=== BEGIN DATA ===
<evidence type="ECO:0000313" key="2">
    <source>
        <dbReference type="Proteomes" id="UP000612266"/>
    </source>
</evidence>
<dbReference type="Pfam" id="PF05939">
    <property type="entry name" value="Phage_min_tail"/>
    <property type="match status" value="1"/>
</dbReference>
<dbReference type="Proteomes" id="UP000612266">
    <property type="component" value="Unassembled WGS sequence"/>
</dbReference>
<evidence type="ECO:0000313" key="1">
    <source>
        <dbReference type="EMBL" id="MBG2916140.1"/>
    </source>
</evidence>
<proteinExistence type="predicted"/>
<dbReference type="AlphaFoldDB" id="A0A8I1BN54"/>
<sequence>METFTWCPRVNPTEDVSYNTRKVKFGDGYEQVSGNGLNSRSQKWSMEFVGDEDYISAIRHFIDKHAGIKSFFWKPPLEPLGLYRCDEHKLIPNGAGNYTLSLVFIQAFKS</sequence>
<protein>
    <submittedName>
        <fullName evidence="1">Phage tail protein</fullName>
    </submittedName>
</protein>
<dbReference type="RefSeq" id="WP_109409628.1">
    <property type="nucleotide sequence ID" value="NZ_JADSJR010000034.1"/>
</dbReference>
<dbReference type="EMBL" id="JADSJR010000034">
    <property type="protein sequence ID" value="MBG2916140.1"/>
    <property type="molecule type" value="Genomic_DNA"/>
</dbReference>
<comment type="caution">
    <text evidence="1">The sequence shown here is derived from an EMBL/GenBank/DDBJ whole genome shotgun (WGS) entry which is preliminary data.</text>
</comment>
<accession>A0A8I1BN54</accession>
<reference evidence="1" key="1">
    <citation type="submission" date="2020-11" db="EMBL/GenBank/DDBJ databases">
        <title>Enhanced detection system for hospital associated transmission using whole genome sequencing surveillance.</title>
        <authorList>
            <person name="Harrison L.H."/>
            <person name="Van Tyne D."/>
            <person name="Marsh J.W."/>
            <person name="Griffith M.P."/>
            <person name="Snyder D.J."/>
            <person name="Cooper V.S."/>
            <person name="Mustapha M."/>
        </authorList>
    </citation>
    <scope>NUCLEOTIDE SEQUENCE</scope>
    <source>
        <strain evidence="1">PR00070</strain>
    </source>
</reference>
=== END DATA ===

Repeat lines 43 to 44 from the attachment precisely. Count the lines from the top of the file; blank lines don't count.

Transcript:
            <person name="Marsh J.W."/>
            <person name="Griffith M.P."/>